On 9 March 2021, the Care Quality Commission (“CQC”) and Equality and Human Rights Commission (“EHRC”) published a new memorandum of understanding agreement (“the MoU”). The MoU seeks to increase the effectiveness of the two organisations’ work in safeguarding the wellbeing and rights of people receiving health and social care in England, through developing a supportive framework and strategic partnership.
Any sense of a post-Brexit slowdown in UK immigration changes was quickly swept away last week with a thorough spring clean and polish to a wide range of rules. As is commonly the case at this time of year, a statement of changes in the Immigration Rules was released in advance of 6 April when many of the changes will come into force. We set out the main changes below and also include a quick summary of the headlines from the Budget on how new immigration categories aim to assist with the economic recovery.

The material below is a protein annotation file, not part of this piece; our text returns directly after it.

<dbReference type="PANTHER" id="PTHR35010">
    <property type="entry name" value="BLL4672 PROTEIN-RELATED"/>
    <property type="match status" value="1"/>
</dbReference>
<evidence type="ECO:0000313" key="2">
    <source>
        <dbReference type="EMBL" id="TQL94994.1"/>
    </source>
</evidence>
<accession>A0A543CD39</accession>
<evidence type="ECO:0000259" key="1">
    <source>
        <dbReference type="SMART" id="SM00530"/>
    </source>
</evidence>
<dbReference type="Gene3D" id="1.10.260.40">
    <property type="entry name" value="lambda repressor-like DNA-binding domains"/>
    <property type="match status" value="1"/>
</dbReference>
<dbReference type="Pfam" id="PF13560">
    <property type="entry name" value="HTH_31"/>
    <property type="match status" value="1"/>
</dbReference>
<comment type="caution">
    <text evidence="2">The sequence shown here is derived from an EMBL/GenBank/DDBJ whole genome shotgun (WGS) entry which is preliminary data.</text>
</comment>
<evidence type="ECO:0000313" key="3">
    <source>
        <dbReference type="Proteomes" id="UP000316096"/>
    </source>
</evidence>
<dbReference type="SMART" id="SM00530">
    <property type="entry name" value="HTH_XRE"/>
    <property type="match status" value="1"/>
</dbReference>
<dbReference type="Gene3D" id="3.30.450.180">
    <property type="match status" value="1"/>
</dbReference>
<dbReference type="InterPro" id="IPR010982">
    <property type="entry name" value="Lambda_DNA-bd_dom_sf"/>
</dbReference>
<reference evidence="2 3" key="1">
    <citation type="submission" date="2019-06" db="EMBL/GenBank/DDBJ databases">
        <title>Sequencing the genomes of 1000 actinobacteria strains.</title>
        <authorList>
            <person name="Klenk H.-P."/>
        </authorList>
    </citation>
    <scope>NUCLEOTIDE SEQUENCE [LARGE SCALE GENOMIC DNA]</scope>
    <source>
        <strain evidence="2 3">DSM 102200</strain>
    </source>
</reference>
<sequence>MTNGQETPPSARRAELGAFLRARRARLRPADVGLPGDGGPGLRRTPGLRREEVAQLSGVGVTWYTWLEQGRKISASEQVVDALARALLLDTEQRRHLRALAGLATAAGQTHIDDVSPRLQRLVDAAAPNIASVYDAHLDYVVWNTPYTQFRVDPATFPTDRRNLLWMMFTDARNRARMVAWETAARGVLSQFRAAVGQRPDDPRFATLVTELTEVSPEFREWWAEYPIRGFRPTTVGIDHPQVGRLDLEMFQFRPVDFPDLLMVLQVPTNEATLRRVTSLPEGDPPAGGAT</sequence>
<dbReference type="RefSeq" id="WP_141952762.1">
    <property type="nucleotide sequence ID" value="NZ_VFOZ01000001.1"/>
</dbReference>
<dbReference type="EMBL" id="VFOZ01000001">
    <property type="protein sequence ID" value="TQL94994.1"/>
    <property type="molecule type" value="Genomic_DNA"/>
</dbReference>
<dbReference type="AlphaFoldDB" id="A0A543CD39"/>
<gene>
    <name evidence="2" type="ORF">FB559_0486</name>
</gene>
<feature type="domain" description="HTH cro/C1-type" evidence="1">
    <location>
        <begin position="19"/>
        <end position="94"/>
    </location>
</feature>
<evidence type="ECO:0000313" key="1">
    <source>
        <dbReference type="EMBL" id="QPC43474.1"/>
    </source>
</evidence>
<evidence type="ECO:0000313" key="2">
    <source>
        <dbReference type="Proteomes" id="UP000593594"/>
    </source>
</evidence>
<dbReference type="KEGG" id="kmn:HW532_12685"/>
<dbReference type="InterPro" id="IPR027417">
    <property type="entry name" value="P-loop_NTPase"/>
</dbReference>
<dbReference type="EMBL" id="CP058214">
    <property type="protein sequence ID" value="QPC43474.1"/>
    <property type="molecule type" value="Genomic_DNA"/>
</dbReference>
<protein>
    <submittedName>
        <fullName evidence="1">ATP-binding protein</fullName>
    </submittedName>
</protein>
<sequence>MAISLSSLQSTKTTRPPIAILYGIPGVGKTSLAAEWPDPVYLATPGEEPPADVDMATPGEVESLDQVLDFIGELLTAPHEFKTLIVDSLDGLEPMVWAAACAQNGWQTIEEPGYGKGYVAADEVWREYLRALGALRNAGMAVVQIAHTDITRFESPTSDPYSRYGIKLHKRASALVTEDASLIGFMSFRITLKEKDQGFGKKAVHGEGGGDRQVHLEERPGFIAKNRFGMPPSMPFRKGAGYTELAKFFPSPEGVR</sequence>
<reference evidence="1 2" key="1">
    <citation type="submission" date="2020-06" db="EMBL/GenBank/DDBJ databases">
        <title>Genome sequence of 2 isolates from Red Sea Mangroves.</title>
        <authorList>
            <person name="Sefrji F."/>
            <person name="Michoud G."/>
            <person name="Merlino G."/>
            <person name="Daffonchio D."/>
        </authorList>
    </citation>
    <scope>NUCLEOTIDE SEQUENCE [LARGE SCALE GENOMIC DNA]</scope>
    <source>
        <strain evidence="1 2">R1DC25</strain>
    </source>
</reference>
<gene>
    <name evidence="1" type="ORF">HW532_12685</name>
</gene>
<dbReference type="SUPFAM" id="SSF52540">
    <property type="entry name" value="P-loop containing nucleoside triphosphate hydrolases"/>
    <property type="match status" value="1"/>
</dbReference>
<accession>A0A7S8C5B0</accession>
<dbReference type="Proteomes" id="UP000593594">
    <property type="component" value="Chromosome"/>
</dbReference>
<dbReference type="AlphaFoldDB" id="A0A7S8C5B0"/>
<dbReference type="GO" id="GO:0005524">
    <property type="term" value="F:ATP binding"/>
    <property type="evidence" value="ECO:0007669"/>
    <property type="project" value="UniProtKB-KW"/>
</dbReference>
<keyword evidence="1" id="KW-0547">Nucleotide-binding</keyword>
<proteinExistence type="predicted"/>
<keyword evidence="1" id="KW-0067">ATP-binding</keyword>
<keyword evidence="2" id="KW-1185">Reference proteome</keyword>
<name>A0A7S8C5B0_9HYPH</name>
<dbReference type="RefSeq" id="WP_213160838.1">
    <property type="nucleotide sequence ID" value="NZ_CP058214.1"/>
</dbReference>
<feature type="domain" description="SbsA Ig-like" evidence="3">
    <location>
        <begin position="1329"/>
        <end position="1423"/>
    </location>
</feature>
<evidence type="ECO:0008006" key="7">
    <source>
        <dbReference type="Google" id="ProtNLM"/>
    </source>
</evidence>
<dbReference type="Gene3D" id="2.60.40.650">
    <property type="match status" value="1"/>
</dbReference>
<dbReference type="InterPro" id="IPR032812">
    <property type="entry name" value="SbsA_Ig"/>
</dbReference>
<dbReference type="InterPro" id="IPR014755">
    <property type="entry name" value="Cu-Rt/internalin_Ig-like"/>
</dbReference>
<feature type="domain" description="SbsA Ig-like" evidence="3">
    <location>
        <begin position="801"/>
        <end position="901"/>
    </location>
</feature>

COVID-19 has had a severely damaging affect on all organisations and no less so those in the charitable sector. Be that on a dramatic hit to donation levels, resourcing issues through furloughing or redundancies and difficulties in delivering programmes and training. In a battle to survive and deliver on core services, it is easier than ever to forget crucial internal risk and compliance processes.
The COVID - 19 pandemic will certainly go down in history as one of the worse periods in modern times. Many of us will have stories to tell the future children about a time when the world was held to ransom by the pandemic and people were forced to stay home and could only leave if they had a legitimate reason, such as going out for medicine or food. So, what of those who are “home” but, don’t have the choices we do?